“U” shape Sack Ring
NEVER completely stop the flow from a boil. This may cause the boil to “break out” in an adjacent area.FLOOD FIGHTING METHODS
Riverside Existing Levee Landside
Figure 7: Flow of water through a levee
Control of Boils (On Levee Slope) If the boil is close to or on the levee slope. Construction of this method can be difficult and requires substantial shoring up of the U-shaped sack ring structure. ALWAYS control the boil to a point where it ceases to carry material and the water runs clear. a U-shaped sack ring may be built around the boil and keyed into the slope.
Water Level Levee
Figure 9: Waterside boil protection 15
Waterside Boil Inlet Detection Water running through a levee and carrying material can sometimes be stopped on the waterside. PVC pipe. Drive 1”x 3”x 2’ stakes into the shoulder of the levee. visquine. two parallel sandbag rows. Suspend half-filled sandbags on top of rolled-out material with twine and tie off to stakes. etc. thus eliminating the building of sack rings on the landside (see Figure 9).FLOOD FIGHTING METHODS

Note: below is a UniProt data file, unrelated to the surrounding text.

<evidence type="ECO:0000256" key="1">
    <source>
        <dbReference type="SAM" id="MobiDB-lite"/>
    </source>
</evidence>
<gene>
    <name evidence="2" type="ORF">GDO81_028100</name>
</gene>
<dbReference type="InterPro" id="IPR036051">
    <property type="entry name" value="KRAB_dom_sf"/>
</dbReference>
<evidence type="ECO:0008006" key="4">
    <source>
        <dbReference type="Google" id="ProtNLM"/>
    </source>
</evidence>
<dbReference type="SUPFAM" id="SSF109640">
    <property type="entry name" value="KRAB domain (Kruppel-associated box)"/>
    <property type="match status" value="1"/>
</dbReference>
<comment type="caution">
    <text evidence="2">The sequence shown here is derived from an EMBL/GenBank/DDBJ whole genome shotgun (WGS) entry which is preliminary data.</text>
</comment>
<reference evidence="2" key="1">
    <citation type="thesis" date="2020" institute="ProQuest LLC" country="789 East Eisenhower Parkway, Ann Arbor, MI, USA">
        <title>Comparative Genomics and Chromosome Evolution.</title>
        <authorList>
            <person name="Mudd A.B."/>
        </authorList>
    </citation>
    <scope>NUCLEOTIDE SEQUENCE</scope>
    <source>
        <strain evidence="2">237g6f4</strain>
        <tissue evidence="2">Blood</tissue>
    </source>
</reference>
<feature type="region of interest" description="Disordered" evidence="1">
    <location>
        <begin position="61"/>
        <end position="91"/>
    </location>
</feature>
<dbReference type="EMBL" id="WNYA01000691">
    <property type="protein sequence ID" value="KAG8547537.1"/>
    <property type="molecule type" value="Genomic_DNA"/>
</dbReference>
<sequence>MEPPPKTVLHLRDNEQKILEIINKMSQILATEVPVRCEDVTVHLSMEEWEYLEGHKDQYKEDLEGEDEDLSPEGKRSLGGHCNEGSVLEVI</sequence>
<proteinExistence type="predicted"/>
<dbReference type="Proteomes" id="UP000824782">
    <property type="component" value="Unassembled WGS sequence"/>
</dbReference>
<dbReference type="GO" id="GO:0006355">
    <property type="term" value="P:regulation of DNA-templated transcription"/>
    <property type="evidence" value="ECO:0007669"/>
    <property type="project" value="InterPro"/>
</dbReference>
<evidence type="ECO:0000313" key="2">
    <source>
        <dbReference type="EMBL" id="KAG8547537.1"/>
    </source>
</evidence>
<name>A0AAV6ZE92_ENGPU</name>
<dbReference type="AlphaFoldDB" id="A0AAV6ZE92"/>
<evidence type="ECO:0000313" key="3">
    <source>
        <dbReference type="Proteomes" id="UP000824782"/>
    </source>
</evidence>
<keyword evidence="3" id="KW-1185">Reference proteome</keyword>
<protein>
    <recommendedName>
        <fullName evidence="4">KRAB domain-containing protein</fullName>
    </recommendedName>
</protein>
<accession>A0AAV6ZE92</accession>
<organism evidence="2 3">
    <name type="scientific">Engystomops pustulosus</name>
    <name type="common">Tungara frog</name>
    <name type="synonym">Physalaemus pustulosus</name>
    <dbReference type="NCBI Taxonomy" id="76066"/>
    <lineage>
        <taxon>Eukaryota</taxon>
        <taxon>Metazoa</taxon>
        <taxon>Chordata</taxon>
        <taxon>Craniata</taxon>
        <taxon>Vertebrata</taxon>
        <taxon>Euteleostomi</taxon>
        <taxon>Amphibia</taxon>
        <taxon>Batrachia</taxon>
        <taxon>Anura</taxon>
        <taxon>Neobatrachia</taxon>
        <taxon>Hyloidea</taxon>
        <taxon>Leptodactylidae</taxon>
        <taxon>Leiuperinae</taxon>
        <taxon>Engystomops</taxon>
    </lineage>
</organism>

Figure 8: Spillways can be constructed by nailing two 2”x 6” boards together to form a V notch. It can be difficult to locate the waterside inlet of boils. Sometimes a swirl is observed at the water’s edge. A six foot long section of 2” diameter metal pipe secured to a 5’x 6’ foot piece of plastic or canvas can be rolled over the inlet hole on the waterside.
However during sustained periods of strong wind and high water. If the slope is well sodded. 20 feet wide by 100 feet long. Place the stakes 4 feet apart and stagger vertically by 1 foot as shown in Figure 10. plastic sheeting is useful for wavewash protection. experienced personnel should observe and monitor the effected areas.
Figure 10: Wavewash Protection
. Envelope Method When used correctly.FLOOD FIGHTING METHODS
Wavewash Protection All levees adjacent to wide stretches of water should be watched during periods of strong wind to detect the early stages of wavewash erosion. 1”x3”x2’ wooden stakes are driven into the ground just above the levee shoulder on the side you wish to protect. short periods of high wind should cause little damage. Visquine should be purchased in 10 mil rolls.
To provide added strength and leverage. When rolling out the plastic sheeting it is helpful to use a shovel or similar long-handled tool. Be sure that both layers are held while the envelope is shaken out. The tied bags provide weight to hold the plastic against the levee slope. Hold on tight! Use caution in strong winds. page 20) are thrown into the bottom of the envelope with a one-foot gap between bags.FLOOD FIGHTING METHODS